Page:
Ventilators provide oxygen enriched air to patients who have difficulties in breathing, or cannot breathe autonomously.
The High Energy Ventilator (HEV) project was born during the COVID-19 pandemic to design and prototype a versatile, high-quality, low-cost medical ventilator. It intends to provide long term alveolar ventilation support to patients, in or out of intensive care, for intubated and non-invasive cases. Clinical advice has guided the main choices during the design process, providing further insights to the COVID-19 official emergency guidelines from the MHRA, WHO and AAMI.
In 2020, UK Research and Innovation (UKRI), through the Global Challenges Research Fund, awarded funding to redesign the HEV for use in low- and middle-income countries. The High Performance Low Cost Ventilator (HPLV), based on the HEV prototype, relies less on compressed gases and mains electricity supply—making it more suitable for a variety of challenging settings in regions where optimal conditions might not be available.
The mechanical design of both the HPLV and HEV can provide a robust ventilator that is rapid and simple to construct with low cost, readily available components. Much attention is paid to fast response and precise and stable pressure delivery, simpliﬁcation of ventilation modes, and an intuitive and familiar interface for clinicians. Functionality is aimed at the treatment of the vast majority of COVID-19 cases, freeing up the very high-end machines for the most intensive cases.
Both designs can provide standard Pressure Control and Pressure Support modes, as well as CPAP support. PEEP is provided for all modes, as is patient triggering for both the inhale and exhale phases of the breathing cycle. The pneumatic concept, i.e. ventilation provided via a low-pressure buﬀer, allows a precise and safe pressure control and accurate monitoring of ﬂow rates. The step-down pressure design via the buﬀer puts safety up-front in the design.
The above features make the HEV and HPLV suitable for treatment of COVID-19 cases, and as general-purpose ventilators beyond COVID-19.
The ventilators may also be interesting for academic research, as a vehicle for implementing new ideas concerning ventilation.
Mechanical ventilation in hospitals (ICU and non-ICU), for intubated and non-invasive cases.
- Functionality based on MHRA, WHO and AAMI guidelines for COVID-19 emergency ventilators.
- Low-cost design based on commercially available components, thanks to the two-step pneumatic design.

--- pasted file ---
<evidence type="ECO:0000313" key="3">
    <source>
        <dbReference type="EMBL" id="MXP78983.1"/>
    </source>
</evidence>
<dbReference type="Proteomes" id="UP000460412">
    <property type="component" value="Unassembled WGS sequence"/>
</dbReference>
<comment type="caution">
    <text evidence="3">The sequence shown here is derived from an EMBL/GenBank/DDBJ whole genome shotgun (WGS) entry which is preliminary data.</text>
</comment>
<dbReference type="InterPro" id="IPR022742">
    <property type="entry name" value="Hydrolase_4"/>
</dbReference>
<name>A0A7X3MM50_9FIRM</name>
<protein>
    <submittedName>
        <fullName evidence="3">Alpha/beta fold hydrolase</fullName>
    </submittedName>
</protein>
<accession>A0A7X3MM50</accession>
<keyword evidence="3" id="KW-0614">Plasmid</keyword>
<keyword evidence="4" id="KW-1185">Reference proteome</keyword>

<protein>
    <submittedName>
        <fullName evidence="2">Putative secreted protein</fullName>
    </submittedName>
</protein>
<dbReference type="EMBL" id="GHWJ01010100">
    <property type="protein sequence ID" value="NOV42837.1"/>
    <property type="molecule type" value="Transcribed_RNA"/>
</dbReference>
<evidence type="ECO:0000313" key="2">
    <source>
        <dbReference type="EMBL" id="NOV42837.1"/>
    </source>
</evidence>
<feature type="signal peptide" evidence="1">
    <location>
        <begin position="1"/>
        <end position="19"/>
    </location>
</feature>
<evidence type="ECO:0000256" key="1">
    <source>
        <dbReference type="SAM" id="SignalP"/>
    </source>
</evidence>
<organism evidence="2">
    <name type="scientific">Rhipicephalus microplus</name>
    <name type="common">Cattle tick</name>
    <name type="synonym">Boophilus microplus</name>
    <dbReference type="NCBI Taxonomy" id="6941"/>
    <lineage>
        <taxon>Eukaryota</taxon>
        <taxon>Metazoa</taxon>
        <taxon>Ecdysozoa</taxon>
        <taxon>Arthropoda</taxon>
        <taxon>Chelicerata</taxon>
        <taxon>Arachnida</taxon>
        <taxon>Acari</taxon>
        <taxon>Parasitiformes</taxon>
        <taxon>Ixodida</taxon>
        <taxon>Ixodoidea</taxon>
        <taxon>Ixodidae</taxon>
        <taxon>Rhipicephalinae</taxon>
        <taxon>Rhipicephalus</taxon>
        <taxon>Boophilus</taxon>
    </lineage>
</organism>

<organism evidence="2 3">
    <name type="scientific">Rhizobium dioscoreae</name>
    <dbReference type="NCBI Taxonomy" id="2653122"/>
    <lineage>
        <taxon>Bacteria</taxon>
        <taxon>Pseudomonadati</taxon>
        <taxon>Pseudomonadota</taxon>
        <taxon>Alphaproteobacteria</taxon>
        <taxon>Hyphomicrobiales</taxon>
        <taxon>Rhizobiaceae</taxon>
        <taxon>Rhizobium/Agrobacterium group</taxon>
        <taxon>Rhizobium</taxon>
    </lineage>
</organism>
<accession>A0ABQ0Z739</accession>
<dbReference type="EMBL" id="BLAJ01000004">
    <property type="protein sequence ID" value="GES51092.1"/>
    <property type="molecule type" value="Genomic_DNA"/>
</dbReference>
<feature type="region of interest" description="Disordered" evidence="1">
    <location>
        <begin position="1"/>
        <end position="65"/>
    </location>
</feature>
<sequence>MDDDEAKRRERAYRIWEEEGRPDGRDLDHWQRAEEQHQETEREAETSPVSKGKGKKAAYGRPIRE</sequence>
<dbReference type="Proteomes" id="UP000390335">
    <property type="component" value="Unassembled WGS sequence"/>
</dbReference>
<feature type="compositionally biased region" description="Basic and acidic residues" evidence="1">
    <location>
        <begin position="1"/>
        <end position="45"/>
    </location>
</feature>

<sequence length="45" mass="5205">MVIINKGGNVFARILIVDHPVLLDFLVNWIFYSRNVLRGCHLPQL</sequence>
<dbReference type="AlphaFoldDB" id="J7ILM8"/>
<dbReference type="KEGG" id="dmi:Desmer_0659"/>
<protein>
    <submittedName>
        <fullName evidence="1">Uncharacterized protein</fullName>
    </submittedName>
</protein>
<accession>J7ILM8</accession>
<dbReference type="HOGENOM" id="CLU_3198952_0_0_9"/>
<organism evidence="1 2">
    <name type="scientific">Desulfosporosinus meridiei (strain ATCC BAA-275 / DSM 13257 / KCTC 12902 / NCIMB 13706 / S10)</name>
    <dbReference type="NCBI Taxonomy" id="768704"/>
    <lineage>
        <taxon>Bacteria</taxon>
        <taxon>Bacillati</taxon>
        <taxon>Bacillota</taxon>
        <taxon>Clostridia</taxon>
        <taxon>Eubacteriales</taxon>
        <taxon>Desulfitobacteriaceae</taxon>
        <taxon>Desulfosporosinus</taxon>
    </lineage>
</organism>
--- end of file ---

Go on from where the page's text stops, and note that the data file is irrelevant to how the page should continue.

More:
- Design inherently flexible and modular, for adaption to different requirements and environments.
- High quality breath control and breath support, with patient comfort set as a priority.
- Air/Oxygen mixing provided internally, no need for an external unit.
- Intuitive and ergonomic touch-screen control.
- Equipped with standard bulkhead thread connector, for easy adaption to match hospital connectors around the world.
- Can be powered by a standard AC connection, or a 24V DC source from a UPS backup.
- Internal battery provides up to 45 minutes autonomy, can be augmented with a second external battery
Any organisation applying for a licence to commercially exploit the HPLV will be asked to provide documentation on the basis of the expectations and requirements detailed below. CERN reserves the right to ask for additional information where such a request would facilitate taking a decision on a licence.
All licensing decisions will be made at CERN’s sole discretion, and will not be subject to appeal.
- A development and commercialisation plan to supply devices for use in one or more DAC-list countries.
- Evidence of an understanding of the medical device regulatory, certification and risk management process, including the provision of: a draft plan for attaining certification of the HPLV in target market(s); a draft risk management plan outlining the main risk categories; and a draft plan for implementing a quality management system (QMS) for the large-scale manufacture of the HPLV, according to ISO 13485.
- Each company that is successful in receiving a licence for the HPLV is expected to undertake their own full risk analyses and implement their own QMS for manufacturing the HPLV, and is expected to obtain any necessary certification or regulatory approval(s) for use or distribution of the HPLV, within the territory, or territories, in which the use will take place.
- Evidence of manufacturing (either directly or through appropriate subcontracting partners) similarly-complex devices and/or systems (not necessarily medical) that include mechanical hardware, sensors, electronics, controls, and software.
- Minimal technical support needed from CERN and/or the other HPLV partners.
- A common forum for licensees will be provided, in which questions can be asked. The level of support provided through this forum will be solely at CERN’s and/or the other HPLV partners’ discretion.
- Licensees may request additional consultancy from any of the HPLV partners, but its provision is solely at the discretion of the partner that receives such request.
- Acceptance of the non-negotiable licence terms.
- No technical support needed from CERN and/or the other HPLV partners.
- Currently a medical device manufacturer.
- Can manufacture devices locally in the target market(s).
- Evidence of previous collaboration with the medical community in target market(s).
- Evidence of an existing QMS system(s) for manufacturing similarly-complex devices, preferably a certified QMS according to ISO 13485.